Then bursts through the gap and into the penalty area before either has time to react and closes it out with a confident, far-post goal.

And against Verona, again in this game last May, Leao receives the ball in a wide, unexpected position, apparently in a corner by two goalkeepers…

But when he stands up to his man, he flies from outside to inside to leave his defender stunned and sprints to the touchline before producing a nutmeg square ball to assist Tonali…

Undaunted by tight spaces and aggressive signs, Leao is gone when you commit too much.

Moments of game-changing magic never seem far away.

Leao has not scored for Milan in over two months, but his more central performance against Tottenham Hotspur last week encapsulated his energy, seemingly on course to tear the game open at any time.

With six attempts to hustle, including a signature field-destroying run in the dying embers, he committed four fouls and drove into the box twice, took three shots and created three more chances.

He has made 28 successful Champions League appearances this season and averaged 5.3 attempts per game in Serie A, before following up his incisive runs with shots or key passes.

It feels like a move in could be the next try for Leao, who possesses the physicality to compete with solid centre-backs.

Maybe covered up Khvicha Kvaratskhelia’s incredible replacement season, Leao’s attacking numbers are quietly on course to surpass last season’s heights, with eight goals and six assists equivalent to just over 19 90-minute games this campaign.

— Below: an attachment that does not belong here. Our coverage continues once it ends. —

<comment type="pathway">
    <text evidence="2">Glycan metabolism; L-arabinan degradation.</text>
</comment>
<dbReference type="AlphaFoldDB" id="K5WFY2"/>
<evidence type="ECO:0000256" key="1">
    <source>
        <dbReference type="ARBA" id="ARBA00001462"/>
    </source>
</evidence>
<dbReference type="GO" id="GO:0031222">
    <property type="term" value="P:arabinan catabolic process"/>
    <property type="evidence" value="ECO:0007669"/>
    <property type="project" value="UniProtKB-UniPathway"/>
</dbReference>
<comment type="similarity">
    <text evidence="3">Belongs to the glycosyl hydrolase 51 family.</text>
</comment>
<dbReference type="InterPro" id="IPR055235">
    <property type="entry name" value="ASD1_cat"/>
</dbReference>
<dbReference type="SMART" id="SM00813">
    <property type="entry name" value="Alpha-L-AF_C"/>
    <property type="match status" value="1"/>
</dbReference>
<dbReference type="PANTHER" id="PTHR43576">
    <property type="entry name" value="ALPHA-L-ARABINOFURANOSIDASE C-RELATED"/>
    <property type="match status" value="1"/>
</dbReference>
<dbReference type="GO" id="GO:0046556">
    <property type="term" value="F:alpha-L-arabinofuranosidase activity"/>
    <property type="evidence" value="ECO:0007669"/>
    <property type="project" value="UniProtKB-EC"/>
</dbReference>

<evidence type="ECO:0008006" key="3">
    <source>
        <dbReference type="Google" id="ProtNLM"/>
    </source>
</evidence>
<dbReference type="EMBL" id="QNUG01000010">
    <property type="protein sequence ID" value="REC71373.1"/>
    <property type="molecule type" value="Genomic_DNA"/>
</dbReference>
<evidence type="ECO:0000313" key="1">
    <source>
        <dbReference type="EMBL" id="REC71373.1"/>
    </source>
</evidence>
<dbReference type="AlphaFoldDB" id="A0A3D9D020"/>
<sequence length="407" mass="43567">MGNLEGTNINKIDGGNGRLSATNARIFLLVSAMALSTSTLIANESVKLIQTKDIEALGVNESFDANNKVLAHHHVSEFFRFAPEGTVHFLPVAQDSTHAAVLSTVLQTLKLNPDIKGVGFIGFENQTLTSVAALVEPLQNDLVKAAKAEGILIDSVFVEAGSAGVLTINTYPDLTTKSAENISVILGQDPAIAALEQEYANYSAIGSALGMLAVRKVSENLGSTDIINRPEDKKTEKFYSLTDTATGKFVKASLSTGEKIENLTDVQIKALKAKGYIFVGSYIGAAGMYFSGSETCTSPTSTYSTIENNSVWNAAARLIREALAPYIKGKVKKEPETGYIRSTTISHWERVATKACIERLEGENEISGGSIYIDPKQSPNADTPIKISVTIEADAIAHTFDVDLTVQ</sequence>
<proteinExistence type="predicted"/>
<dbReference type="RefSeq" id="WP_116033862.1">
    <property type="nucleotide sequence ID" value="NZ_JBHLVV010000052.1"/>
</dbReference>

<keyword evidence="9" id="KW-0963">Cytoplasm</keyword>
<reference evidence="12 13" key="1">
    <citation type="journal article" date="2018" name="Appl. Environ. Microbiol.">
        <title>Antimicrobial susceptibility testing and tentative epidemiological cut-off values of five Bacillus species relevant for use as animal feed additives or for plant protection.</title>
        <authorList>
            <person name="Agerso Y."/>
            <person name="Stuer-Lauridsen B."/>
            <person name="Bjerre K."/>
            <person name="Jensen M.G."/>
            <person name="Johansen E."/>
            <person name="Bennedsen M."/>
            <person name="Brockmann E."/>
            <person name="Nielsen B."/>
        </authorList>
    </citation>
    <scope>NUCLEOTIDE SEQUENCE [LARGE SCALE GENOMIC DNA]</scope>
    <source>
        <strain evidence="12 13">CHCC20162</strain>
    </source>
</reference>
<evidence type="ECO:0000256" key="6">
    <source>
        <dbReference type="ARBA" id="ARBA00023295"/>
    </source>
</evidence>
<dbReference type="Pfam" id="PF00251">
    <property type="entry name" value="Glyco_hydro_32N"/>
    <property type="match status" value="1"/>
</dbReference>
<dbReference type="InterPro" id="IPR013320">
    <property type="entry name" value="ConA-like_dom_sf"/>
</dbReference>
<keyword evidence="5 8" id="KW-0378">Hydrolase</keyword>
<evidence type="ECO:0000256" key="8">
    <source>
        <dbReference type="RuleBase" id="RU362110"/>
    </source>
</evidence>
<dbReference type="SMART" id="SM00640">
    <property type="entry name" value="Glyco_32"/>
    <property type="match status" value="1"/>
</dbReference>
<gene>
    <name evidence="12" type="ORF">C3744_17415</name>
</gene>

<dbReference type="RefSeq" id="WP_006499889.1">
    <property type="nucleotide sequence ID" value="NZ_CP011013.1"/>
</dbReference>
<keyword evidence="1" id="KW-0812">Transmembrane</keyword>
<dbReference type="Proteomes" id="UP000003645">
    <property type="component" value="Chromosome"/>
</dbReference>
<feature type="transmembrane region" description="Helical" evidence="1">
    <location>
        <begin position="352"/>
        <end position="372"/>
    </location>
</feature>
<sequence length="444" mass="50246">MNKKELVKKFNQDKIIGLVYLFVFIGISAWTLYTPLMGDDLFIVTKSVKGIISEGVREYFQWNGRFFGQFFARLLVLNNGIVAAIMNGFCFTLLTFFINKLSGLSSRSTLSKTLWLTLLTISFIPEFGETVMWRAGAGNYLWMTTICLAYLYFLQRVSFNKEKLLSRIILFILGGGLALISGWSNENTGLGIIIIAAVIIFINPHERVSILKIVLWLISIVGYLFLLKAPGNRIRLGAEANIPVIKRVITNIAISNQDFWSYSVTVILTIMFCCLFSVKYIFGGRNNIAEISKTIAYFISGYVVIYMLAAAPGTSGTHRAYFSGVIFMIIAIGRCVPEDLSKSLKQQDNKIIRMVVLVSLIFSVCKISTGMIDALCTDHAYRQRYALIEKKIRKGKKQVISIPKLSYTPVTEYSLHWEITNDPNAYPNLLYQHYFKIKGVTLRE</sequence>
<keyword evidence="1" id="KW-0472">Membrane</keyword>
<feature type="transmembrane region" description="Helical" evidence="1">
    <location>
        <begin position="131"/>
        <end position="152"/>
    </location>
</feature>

The underlying numbers are also excellent, taking more shots than he has in the past, creating more expected goals (xG), completing more passes into both the final third and the penalty area while collecting more expected assists (xA) per game than he has. in his previous four seasons at the pro level.

Leao’s jump has been clear this season. He averages close to two key passes and more than four forward balls per game.

From central areas, he is also capable of dropping deep and orchestrating fluid team moves.

Against Atalanta this month, for example, after jumping into midfield to receive the pass, Leao drags Rafael Toloi out of the back four, leaving space for others to attack.

Constantly scanning the space, he looks over his shoulder long before accepting the pass…

And again, with the ball on the way, Junior Messias is spotted running into the space he has left…

Before giving the first pass of the half, sent his partner through the goal to score.

With Toloi close to the center line when Messias receives the ball, Leao not only pulls the defender away, but also assesses the development of the attack and plays the ball for the first time to catch the defense flat-footed.

One issue for the 23-year-old is that at times it can feel like he goes into attacks with his eyes on the green ahead, almost forgetting to have the ball with him.

A Leao viewer can almost be as impressed. Even blind swim races are exciting, interesting and usually relatively productive, often mixing in advanced positions and driving his team up the field.

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Inconsistency is a factor, but it’s hard to accuse Leao of lacking attacking attempts. Only once has the striker failed to take a shot or register a key pass for Milan this season. He has also attempted five times in more than half of his Serie A appearances this campaign.

However, the same cannot be said about his defensive contribution. He ranks in the bottom one percent of all wingers for tackles, blocks and touches in his own defensive third. At a time when pressing as a unit is often paramount to success, perhaps defensive discipline is the next area for Leao to focus on.

That said, in terms of audacity, quickness and football spectacle, very few can match his potential to set the world on fire.

(Top photo: Stefano Guidi/Getty Images)